The Myth About Multiple Credit Checks
The Myth: Multiple Credit Pulls Will Drop a Borrower’s Core
We know exactly what it’s like…diving into the unfamiliar territory of getting a mortgage, and wanting to make the best decision for your financial future. You may be concerned about your credit and you’ve heard the myth that having your credit checked more than once will immediately lower your score.
We want to put your mind to rest. The truth: three major credit bureaus (Experian, TransUnion, and Equifax) put it plainly – credit scores will not drop when a mortgage lender pulls their credit more than once.
Mortgage Inquiries are a Small Part of Your Credit Picture
In its purest definition, a “credit inquiry” is a formal request to review a credit report. This is considered “New Credit,” and makes up just about 10% of a person’s overall credit score. The reason this may affect a credit score is because it’s a specific request to increase a person’s level of debt and taking on additional levels of debt increases the probability of a default.
Mortgage lenders evaluate credit using the FICO scoring model. The FICO model is made up of 5 different factors which rank credit scores from 300-850.
What makes up a credit score?
- Payment History – 35%
- Amount Owed – 30%
- Length of credit history – 15%
- Type of credit maintained – 10%
- New credit (credit inquiries) – 10%
A Credit check for a mortgage is just one small element within the larger credit-scoring category, “New Credit”.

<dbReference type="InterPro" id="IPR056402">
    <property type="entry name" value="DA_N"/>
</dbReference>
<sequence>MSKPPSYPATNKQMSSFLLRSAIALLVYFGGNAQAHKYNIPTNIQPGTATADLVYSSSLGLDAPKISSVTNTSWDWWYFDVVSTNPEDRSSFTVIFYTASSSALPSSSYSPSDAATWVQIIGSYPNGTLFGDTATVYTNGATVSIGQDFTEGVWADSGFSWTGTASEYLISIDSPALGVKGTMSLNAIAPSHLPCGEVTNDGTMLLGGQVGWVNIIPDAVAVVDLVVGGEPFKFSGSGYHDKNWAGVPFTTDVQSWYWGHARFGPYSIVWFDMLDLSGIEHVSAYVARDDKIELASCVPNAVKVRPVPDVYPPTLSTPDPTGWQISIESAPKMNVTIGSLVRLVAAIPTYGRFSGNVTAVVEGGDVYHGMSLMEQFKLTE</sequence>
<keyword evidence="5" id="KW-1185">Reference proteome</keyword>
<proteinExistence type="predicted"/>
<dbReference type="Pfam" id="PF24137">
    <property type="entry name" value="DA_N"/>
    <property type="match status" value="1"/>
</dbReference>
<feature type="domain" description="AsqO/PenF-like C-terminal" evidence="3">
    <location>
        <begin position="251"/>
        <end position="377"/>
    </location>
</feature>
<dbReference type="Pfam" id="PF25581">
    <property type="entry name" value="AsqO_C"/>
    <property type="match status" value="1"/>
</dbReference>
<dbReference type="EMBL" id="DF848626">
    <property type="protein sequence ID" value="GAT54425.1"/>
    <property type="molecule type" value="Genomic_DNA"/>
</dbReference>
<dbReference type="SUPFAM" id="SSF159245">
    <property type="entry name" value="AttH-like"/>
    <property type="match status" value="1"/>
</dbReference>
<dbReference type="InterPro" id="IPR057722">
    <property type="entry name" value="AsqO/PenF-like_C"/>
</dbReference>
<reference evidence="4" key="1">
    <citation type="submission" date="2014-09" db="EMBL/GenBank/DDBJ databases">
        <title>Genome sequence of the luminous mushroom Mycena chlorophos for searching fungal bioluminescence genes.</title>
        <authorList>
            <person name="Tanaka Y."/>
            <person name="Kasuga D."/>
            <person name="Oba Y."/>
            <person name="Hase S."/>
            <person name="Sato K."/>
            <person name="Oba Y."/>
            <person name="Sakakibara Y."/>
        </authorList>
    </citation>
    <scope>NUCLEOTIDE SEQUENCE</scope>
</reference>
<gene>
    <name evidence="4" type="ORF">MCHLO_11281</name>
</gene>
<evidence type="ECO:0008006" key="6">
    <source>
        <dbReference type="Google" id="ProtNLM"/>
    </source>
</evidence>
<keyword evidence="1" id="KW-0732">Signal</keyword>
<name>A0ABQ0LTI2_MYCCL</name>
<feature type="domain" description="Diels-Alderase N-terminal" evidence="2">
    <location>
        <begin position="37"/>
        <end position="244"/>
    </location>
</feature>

Not All Credit Checks are Weighted Equally
A credit card application carries more weight on credit than a mortgage loan because credit card debts have the tendency to increase in balance over time, which will weaken someone’s credit position, in turn, they are seen as a negative. Mortgage debt, by contrast, eventually pays down to $0, so mortgage loan checks don’t have as much weight on a person’s overall score, in turn, they are seen as a positive to the bureaus.
Types of credit inquiries:
- Mortgage loan
- Auto loan
- Credit card application
- Store credit card or consumer loan
Shopping Around Won’t Hurt
The most important takeaway from this idea is that when shopping for mortgage rates, multiple credit inquiries won’t penalize potential buyers.
Here’s the catch, it’s best for a client to sort out their shopping for a mortgage within a limited, 14-day time frame. If you manage the inquiries are properly, the credit bureaus will acknowledge the first credit pull, but will ignore each following check.
Don’t believe the myths. Credit inquiries are manageable and shouldn’t affect your plans.
Contact us with any questions or concerns about your credit score and mortgage.